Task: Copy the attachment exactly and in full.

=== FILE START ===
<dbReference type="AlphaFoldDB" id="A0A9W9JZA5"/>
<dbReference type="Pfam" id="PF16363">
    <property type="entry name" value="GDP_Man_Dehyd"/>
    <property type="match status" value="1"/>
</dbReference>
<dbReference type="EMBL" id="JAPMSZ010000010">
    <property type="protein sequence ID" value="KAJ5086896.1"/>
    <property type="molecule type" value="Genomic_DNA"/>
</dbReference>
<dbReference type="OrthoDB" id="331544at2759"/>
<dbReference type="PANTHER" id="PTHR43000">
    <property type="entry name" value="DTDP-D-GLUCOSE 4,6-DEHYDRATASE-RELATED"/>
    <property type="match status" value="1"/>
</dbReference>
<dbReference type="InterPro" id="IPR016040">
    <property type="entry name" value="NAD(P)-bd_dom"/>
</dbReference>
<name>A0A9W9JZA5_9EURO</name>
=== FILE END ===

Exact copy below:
<dbReference type="AlphaFoldDB" id="A0A9W9JZA5"/>
<dbReference type="Pfam" id="PF16363">
    <property type="entry name" value="GDP_Man_Dehyd"/>
    <property type="match status" value="1"/>
</dbReference>
<dbReference type="EMBL" id="JAPMSZ010000010">
    <property type="protein sequence ID" value="KAJ5086896.1"/>
    <property type="molecule type" value="Genomic_DNA"/>
</dbReference>
<dbReference type="OrthoDB" id="331544at2759"/>
<dbReference type="PANTHER" id="PTHR43000">
    <property type="entry name" value="DTDP-D-GLUCOSE 4,6-DEHYDRATASE-RELATED"/>
    <property type="match status" value="1"/>
</dbReference>
<dbReference type="InterPro" id="IPR016040">
    <property type="entry name" value="NAD(P)-bd_dom"/>
</dbReference>
<name>A0A9W9JZA5_9EURO</name>